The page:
CTAs (call to action) are words that provide direction and encouragement of action in your marketing campaign. We are all familiar with such words as ‘Buy Now” or ‘Subscribe Now’. These CTAs can be in various forms such as within text, a highlighted text link, a CSS button, or an image.
CTAs are written as a command to the reader’s subconscious. A use of a verb (buy, subscribe, book) and an adverb (now, today) or noun (white paper, or both works well. Limit your words to three at the most but try to stay with two unless it sounds grammatically clunky.
Here are some examples for various marketing conversions:
SaaS: Book a Demo, Get Started, Call Now, Free Trial
Shopping: View Cart, Add to Cart, Order, Save to Wish List, Buy Now, Limited Offer
Newsletter: Subscribe, Sign-Up, Register Now, Read More
Sales Conversion: Download, Get, View, Read
Not for Profit: Donate, Commit, Volunteer, Adopt, Give, Support
Lesser effective CTAs are more obvious ones such as CLICK HERE or READ MORE especially when in capitals. Why do that when you can just link the text relevant. This is usually done in articles when you want to refer to other material to support your article. Is it really a CTA? Or just a link. Think first.
Also remember that clarity in your copy that leads up to the CTA is as important as the CTA itself. Make sure you are not using many words when a few will do. Reduce the links in the copy so that the CTA link shines. Your aim is to smooth emotions and increase enthusiasm of action. Temper expectations by explaining things ahead of time such as No Payment Required. This works to give your audience a reason why they should take the desired action
The age-old idea of missing out. Moving marketing online doesn’t create new situations when it comes to emotion. People are always afraid they may be missing out on something. Use this to your advantage.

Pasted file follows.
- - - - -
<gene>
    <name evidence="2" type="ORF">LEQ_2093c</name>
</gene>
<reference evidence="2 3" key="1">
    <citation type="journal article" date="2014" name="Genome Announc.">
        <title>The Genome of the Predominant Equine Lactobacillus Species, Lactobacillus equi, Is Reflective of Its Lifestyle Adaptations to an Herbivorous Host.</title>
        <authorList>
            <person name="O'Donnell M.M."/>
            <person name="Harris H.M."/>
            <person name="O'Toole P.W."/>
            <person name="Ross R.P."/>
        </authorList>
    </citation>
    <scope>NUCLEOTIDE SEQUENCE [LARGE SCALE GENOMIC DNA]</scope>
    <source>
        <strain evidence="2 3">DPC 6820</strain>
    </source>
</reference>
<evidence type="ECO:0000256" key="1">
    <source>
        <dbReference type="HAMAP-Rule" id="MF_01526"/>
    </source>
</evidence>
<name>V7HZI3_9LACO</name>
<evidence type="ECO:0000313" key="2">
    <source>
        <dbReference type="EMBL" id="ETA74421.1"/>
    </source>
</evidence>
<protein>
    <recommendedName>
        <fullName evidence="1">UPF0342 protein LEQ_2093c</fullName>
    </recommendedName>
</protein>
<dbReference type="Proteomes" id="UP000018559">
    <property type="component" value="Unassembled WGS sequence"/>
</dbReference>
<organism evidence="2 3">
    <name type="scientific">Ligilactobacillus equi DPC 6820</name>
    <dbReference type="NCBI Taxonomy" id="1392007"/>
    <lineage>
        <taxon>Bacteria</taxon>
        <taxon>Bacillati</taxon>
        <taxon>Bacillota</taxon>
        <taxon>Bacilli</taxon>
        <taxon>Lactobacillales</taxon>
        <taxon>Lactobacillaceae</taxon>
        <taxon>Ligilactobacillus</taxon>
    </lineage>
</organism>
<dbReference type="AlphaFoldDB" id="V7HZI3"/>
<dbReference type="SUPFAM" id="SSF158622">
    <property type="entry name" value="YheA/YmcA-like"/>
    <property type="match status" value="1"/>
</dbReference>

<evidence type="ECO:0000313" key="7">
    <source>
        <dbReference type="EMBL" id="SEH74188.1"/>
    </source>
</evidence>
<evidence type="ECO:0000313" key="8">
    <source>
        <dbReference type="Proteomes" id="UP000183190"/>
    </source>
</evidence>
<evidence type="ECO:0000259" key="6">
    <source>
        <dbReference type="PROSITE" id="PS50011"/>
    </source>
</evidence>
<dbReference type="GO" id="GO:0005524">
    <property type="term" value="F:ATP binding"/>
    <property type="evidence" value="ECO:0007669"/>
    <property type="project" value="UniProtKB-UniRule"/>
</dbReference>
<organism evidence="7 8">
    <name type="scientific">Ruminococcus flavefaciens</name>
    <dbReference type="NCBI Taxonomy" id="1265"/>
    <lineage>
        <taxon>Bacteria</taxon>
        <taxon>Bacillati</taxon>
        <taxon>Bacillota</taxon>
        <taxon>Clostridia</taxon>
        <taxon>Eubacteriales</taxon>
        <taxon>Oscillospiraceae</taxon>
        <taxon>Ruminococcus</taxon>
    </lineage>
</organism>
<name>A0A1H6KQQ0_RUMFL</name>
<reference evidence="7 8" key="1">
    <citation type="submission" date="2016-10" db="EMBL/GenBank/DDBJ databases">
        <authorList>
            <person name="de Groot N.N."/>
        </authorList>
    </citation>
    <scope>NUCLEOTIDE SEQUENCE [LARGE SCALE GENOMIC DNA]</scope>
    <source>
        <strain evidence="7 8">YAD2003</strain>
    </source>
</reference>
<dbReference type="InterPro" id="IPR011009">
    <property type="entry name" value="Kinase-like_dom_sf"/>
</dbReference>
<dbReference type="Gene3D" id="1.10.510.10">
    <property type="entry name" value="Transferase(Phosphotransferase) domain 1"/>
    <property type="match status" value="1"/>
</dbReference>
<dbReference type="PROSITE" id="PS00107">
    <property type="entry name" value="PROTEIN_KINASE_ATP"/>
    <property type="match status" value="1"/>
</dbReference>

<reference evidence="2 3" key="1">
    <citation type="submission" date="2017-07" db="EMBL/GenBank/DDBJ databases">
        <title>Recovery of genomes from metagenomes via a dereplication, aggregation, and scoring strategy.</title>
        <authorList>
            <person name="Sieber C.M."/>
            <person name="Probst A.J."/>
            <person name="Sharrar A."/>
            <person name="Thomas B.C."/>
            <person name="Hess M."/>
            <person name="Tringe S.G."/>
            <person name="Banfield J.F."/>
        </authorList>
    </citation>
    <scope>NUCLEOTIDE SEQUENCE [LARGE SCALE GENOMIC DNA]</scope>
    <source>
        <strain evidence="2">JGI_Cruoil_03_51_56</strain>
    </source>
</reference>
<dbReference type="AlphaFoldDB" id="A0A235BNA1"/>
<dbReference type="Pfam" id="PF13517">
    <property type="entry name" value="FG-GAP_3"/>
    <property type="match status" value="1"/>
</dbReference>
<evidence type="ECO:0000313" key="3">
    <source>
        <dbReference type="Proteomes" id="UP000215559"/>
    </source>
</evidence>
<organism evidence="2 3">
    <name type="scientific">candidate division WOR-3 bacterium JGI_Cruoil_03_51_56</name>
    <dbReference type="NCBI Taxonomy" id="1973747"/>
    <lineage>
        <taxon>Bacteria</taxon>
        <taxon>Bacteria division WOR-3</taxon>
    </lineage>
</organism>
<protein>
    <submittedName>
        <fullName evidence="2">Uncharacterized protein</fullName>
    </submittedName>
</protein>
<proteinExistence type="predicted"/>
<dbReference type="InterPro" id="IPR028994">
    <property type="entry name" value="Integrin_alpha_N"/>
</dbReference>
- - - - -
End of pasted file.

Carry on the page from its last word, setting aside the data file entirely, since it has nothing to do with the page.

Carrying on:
In the case of Fear Of Missing Out (if you didn’t already know what FOMO is) use language that excites. Good examples are:
Call to actions using numbers can work when you want to draw attention to certain criteria of your offer.
This could be something such as the number of days left in a sale, the percent markdown on a product, and even a rating. “9 out of 10” love our …
When using numbers they can also be large font and supportive of the call to action such as:
There is a lot of talk about color affecting call to actions, however recent research shows that red or green are equally effective. While some see red as being a stop light, this just does not stand up to research in some cases. There is of course other research which contradicts this,
In any case, go with what you fee works best and try a few options in you’re A/B tests. Make sure also to ensure that the color is in line with your overall palette. Nothing will spur off that click like bad design.
When using buttons and graphics, give some room around those. The allowance of space lets that CTA show all by itself and if it is a finger in the case of mobile or track pad, you want it easy for folks to click and go.
Remember good practices such as spacing and clarity.
Let’s face it. Marketing has a job to support sales. If you are not taking care of the basics and undertaking due diligence in your email copy then you are setting sales up for failure. Hopefully this article will help you get back on track with great Call To Actions for your next email marketing campaign.
Until next time, keep those emails rolling!
Jim Gibbs, Senior Account Executive at Critical Impact
Jim Gibbs is Critical Impact’s Growth Channel team lead and has been selling and closing for a long time. Jim is known to be able to sell bottled water to fish.